kayak A-frame


I used to house my kayaks in an old, homemade structure I put together of aluminium and duct tape. The lack of professionalism was obvious. The structure looked like a tangled mass of twisted metal and getting the kayaks off and onto it was like a huge game of Jenga, as I tried not to compromise the whole structure and bring the whole thing crashing down. I knew my duct tape rack could barely hold the weight of one kayak, let alone the three I kept it loaded up with. So, I decided to build something up to the task of storing my kayaks in a way that didn’t threaten to come crashing down on me in a strong breeze.

A simple A-frame design should do the job and get the kayaks off the grass without putting too much stress on your pocket.


• 5x 8ft lengths of 2×4
• 6x 8ft lengths of 1×4
• A set of saw horse clamps
• 1 ¼ inch wood screws


First, attach two of the 8ft 2x4s with a saw horse clamp to create the first pair of uprights, then do the same with another pair. These will provide the A-frame support at each end.

Once you have the two pairs assembled and have the two uprights, you need to attach them with a cross brace. To do this I lay 2 of the 1x4s on the ground in a cross and pre-drilled the screw holes which would be needed to attach them to the A supports. You don’t have to predrill, but it might help to stop them from splitting. I then screwed the cross brace onto the two A frame supports to create the first side of the rack.

Standing it up and spreading the four legs, I then fixed a top bar (1×4) into the two sawhorse clamps to join the two sides and put a 2×4 across the opposite side to the cross brace to give it more support. This side will remain open so you can access the kayaks easily.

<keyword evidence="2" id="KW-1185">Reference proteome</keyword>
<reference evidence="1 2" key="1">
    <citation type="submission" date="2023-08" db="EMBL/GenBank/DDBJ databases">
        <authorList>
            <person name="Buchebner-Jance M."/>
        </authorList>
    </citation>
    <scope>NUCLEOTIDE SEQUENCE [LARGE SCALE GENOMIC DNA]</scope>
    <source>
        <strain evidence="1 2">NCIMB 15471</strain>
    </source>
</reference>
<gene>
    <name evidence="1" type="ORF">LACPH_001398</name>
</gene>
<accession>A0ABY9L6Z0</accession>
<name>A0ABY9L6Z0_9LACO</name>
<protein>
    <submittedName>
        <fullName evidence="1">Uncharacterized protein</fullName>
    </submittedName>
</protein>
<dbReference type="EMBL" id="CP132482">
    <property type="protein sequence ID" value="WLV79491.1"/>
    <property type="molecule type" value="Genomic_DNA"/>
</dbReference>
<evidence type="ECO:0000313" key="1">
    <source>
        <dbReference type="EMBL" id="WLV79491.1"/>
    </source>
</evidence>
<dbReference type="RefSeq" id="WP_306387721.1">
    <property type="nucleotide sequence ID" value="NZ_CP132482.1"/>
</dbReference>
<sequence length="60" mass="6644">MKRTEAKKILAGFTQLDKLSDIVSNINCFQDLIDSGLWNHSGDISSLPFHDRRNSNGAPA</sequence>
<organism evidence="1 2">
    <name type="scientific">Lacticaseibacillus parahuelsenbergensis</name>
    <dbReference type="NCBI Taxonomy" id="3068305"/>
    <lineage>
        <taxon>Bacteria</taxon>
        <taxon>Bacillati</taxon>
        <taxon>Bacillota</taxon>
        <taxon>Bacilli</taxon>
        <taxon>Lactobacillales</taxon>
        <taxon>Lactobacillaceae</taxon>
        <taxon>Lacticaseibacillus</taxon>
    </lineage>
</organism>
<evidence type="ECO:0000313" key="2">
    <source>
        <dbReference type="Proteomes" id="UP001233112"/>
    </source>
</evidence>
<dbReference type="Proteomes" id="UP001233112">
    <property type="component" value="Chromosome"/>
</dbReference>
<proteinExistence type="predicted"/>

The last thing to add are the cross pieces to support the boats. This will require measuring the length you need and cutting the remaining 2x4s as needed. I set up the lowest cross piece 10 inches off the ground and cut a top level of around 38 inches wide.

All that remains is to attach something to prevent the kayaks from getting scratched. I had some foam insulation left over from an attic conversion so I attached it to the rails using a staple gun. The whole construction took less than an hour, and if you only need to house one kayak, you can make the structure single tiered in even less time.

If your kayaks are kept outside the A-frame shape makes it easy to throw a waterproof tarp over the structure to protect them from the elements.

Once I had loaded it up with my kayaks I gave it a shake and found the structure to be pretty solid. It has since made loading and unloading my kayaks a much easier and less treacherous experience.


Is there anything you can add to this article? Share your thoughts through the comments section below.

Oli Ward

Oli has camped and hiked his way around Australia and most of Europe. He also loves writing about his experiences and sharing his knowledge.